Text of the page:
magnificence. However, they were considered very fine and must be so; he
would doubtless end by understanding things, but for that he would
require reflection.**

  * Formerly the residence of the Papal Vice-Chancellors.

  ** It is as well to point out at once that a palazzo is not a
     palace as we understand the term, but rather a mansion.--Trans.

All at once the cab turned out of the populous Corso Vittorio Emanuele
into a succession of winding alleys, through which it had difficulty in
making its way. Quietude and solitude now came back again; the olden
city, cold and somniferous, followed the new city with its bright
sunshine and its crowds. Pierre remembered the maps which he had
consulted, and realised that he was drawing near to the Via Giulia, and
thereupon his curiosity, which had been steadily increasing, augmented to
such a point that he suffered from it, full of despair at not seeing more
and learning more at once. In the feverish state in which he had found
himself ever since leaving the station, his astonishment at not finding
things such as he had expected, the many shocks that his imagination had
received, aggravated his passion beyond endurance, and brought him an
acute desire to satisfy himself immediately. Nine o'clock had struck but
a few minutes previously, he had the whole morning before him to repair
to the Boccanera palace, so why should he not at once drive to the
classic spot, the summit whence one perceives the whole of Rome spread
out upon her seven hills? And when once this thought had entered into his
mind it tortured him until he was at last compelled to yield to it.

The driver no longer turned his head, so that Pierre rose up to give him
this new address: "To San Pietro in Montorio!"

On hearing him the man at first looked astonished, unable to understand.
He indicated with his whip that San Pietro was yonder, far away. However,
as the priest insisted, he again smiled complacently, with a friendly nod
of his head. All right! For his own part he was quite willing.

The horse then went on at a more rapid pace through the maze of narrow
streets. One of these was pent between high walls, and the daylight
descended into it as into a deep trench. But at the end came a sudden
return to light, and the Tiber was crossed by the antique bridge of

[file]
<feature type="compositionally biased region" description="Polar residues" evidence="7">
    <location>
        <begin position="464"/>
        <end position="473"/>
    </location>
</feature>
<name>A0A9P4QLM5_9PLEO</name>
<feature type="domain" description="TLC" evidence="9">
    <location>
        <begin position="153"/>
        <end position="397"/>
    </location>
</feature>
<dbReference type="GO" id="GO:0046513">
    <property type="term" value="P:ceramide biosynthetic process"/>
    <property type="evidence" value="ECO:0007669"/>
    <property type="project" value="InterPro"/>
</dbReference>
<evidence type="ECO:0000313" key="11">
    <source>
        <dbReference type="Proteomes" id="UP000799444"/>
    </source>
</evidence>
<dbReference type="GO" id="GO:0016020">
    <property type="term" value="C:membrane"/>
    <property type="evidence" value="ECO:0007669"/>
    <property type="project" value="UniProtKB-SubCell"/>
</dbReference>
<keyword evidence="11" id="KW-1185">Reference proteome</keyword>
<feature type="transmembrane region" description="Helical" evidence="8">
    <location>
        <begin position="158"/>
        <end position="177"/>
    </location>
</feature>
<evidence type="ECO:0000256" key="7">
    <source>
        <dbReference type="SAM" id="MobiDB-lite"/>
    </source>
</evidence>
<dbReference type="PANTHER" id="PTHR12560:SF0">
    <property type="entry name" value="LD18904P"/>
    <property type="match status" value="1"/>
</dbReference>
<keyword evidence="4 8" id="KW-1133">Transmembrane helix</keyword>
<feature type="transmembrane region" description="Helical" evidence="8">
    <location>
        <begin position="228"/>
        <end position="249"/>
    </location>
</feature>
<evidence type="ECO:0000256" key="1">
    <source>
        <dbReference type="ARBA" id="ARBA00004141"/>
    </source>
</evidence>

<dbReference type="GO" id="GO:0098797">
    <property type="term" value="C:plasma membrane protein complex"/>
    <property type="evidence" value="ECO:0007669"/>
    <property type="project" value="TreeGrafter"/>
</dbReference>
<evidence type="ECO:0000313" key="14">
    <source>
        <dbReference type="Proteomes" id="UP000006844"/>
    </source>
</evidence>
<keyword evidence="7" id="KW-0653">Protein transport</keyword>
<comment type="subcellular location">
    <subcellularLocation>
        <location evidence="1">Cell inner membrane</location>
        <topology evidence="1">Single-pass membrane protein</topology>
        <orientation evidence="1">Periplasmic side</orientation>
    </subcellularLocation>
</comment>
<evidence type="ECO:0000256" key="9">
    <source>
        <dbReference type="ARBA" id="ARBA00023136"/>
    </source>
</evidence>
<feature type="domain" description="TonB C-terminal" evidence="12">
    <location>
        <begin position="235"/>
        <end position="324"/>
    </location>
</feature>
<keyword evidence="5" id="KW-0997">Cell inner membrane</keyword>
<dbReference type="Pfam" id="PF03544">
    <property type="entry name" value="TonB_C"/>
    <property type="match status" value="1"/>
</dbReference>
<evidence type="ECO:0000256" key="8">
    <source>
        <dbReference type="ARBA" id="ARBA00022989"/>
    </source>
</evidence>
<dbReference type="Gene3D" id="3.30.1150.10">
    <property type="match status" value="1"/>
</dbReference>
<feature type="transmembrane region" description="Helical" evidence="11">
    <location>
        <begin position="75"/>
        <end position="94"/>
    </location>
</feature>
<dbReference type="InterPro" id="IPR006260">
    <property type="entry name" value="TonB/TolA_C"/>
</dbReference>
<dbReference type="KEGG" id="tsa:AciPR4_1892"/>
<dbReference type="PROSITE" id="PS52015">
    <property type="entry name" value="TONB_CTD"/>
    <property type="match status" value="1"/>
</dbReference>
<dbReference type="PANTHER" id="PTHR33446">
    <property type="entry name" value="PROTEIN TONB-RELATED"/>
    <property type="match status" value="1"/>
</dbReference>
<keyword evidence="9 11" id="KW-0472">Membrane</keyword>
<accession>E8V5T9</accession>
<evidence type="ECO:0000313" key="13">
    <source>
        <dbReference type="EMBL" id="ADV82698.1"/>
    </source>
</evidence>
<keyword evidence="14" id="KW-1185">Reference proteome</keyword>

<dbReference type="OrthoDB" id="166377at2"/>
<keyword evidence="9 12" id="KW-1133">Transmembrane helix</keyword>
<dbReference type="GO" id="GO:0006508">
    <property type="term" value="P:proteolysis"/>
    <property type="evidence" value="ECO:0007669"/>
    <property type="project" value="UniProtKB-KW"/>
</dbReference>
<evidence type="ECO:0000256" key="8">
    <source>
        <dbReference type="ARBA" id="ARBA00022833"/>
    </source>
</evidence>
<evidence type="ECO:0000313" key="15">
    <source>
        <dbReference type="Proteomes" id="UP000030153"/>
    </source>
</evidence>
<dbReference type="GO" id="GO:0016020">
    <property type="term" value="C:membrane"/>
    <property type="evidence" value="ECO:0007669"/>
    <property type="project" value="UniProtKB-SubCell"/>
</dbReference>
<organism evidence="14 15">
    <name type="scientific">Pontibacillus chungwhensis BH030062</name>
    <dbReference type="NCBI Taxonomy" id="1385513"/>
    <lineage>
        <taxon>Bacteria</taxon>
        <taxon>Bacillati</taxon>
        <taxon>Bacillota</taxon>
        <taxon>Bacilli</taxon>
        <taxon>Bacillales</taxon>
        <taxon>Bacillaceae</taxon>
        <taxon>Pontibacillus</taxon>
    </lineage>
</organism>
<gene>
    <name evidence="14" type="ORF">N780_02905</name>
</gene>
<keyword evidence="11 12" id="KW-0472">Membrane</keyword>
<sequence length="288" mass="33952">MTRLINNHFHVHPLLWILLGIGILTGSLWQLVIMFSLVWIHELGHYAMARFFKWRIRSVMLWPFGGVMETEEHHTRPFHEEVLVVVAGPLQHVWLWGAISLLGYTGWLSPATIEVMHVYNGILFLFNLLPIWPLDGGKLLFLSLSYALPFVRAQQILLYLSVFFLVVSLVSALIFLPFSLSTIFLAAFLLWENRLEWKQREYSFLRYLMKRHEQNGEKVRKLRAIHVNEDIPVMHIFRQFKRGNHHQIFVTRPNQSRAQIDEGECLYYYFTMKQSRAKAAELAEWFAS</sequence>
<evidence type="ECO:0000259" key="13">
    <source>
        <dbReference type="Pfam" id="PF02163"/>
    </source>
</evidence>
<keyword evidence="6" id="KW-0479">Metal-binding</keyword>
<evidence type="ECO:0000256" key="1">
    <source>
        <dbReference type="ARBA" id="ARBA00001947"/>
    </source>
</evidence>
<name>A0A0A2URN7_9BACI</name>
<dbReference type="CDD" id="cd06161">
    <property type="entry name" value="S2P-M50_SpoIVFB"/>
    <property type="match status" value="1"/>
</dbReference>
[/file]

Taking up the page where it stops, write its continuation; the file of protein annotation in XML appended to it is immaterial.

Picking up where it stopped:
Sixtus IV, right and left of which stretched the new quays, amidst the
ravages and fresh plaster-work of recent erections. On the other side of
the river the Trastevere district also was ripped open, and the vehicle
ascended the slope of the Janiculum by a broad thoroughfare where large
slabs bore the name of Garibaldi. For the last time the driver made a
gesture of good-natured pride as he named this triumphal route.

"Via Garibaldi!"

The horse had been obliged to slacken its pace, and Pierre, mastered by
childish impatience, turned round to look at the city as by degrees it
spread out and revealed itself behind him. The ascent was a long one;
fresh districts were ever rising up, even to the most distant hills.
Then, in the increasing emotion which made his heart beat, the young
priest felt that he was spoiling the contentment of his desire by thus
gradually satisfying it, slowly and but partially effecting his conquest
of the horizon. He wished to receive the shock full in the face, to
behold all Rome at one glance, to gather the holy city together, and
embrace the whole of it at one grasp. And thereupon he mustered
sufficient strength of mind to refrain from turning round any more, in
spite of the impulses of his whole being.

There is a spacious terrace on the summit of the incline. The church of
San Pietro in Montorio stands there, on the spot where, as some say, St.
Peter was crucified. The square is bare and brown, baked by the hot
summer suns; but a little further away in the rear, the clear and noisy
waters of the Acqua Paola fall bubbling from the three basins of a
monumental fountain amidst sempiternal freshness. And alongside the
terrace parapet, on the very crown of the Trastevere, there are always
rows of tourists, slim Englishmen and square-built Germans, agape with
traditional admiration, or consulting their guide-books in order to